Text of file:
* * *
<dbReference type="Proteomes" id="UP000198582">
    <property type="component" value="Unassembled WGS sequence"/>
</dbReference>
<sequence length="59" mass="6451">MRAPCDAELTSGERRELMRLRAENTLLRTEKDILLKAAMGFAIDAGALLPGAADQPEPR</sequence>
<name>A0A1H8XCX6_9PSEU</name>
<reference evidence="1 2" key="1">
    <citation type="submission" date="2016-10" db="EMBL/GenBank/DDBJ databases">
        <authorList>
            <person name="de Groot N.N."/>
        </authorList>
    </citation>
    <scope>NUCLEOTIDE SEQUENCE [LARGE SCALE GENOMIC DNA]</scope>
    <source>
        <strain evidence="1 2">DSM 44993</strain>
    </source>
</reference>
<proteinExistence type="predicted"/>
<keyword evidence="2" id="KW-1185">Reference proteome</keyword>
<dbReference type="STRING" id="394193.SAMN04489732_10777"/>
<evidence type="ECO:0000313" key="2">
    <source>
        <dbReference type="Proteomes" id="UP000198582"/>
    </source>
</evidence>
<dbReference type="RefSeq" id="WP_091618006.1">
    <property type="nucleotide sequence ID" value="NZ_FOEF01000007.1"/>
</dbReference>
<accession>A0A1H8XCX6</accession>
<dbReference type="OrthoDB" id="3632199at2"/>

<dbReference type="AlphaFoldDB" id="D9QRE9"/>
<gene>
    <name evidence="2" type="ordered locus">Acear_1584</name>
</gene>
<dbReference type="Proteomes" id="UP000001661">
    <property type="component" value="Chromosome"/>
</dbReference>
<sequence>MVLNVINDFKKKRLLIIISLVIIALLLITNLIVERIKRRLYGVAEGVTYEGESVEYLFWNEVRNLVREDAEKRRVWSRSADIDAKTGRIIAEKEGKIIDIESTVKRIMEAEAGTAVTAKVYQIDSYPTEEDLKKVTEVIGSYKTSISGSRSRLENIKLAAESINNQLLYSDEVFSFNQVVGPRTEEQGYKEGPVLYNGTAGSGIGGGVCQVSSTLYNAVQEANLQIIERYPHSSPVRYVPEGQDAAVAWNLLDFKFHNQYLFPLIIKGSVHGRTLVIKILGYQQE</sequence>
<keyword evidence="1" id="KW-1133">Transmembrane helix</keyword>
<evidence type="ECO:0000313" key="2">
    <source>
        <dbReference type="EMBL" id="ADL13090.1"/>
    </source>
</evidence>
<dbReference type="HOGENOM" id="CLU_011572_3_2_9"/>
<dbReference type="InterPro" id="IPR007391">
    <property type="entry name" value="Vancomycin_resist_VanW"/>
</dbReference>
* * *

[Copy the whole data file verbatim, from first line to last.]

<dbReference type="Proteomes" id="UP000198582">
    <property type="component" value="Unassembled WGS sequence"/>
</dbReference>
<sequence length="59" mass="6451">MRAPCDAELTSGERRELMRLRAENTLLRTEKDILLKAAMGFAIDAGALLPGAADQPEPR</sequence>
<name>A0A1H8XCX6_9PSEU</name>
<reference evidence="1 2" key="1">
    <citation type="submission" date="2016-10" db="EMBL/GenBank/DDBJ databases">
        <authorList>
            <person name="de Groot N.N."/>
        </authorList>
    </citation>
    <scope>NUCLEOTIDE SEQUENCE [LARGE SCALE GENOMIC DNA]</scope>
    <source>
        <strain evidence="1 2">DSM 44993</strain>
    </source>
</reference>
<proteinExistence type="predicted"/>
<keyword evidence="2" id="KW-1185">Reference proteome</keyword>
<dbReference type="STRING" id="394193.SAMN04489732_10777"/>
<evidence type="ECO:0000313" key="2">
    <source>
        <dbReference type="Proteomes" id="UP000198582"/>
    </source>
</evidence>
<dbReference type="RefSeq" id="WP_091618006.1">
    <property type="nucleotide sequence ID" value="NZ_FOEF01000007.1"/>
</dbReference>
<accession>A0A1H8XCX6</accession>
<dbReference type="OrthoDB" id="3632199at2"/>

<dbReference type="AlphaFoldDB" id="D9QRE9"/>
<gene>
    <name evidence="2" type="ordered locus">Acear_1584</name>
</gene>
<dbReference type="Proteomes" id="UP000001661">
    <property type="component" value="Chromosome"/>
</dbReference>
<sequence>MVLNVINDFKKKRLLIIISLVIIALLLITNLIVERIKRRLYGVAEGVTYEGESVEYLFWNEVRNLVREDAEKRRVWSRSADIDAKTGRIIAEKEGKIIDIESTVKRIMEAEAGTAVTAKVYQIDSYPTEEDLKKVTEVIGSYKTSISGSRSRLENIKLAAESINNQLLYSDEVFSFNQVVGPRTEEQGYKEGPVLYNGTAGSGIGGGVCQVSSTLYNAVQEANLQIIERYPHSSPVRYVPEGQDAAVAWNLLDFKFHNQYLFPLIIKGSVHGRTLVIKILGYQQE</sequence>
<keyword evidence="1" id="KW-1133">Transmembrane helix</keyword>
<evidence type="ECO:0000313" key="2">
    <source>
        <dbReference type="EMBL" id="ADL13090.1"/>
    </source>
</evidence>
<dbReference type="HOGENOM" id="CLU_011572_3_2_9"/>
<dbReference type="InterPro" id="IPR007391">
    <property type="entry name" value="Vancomycin_resist_VanW"/>
</dbReference>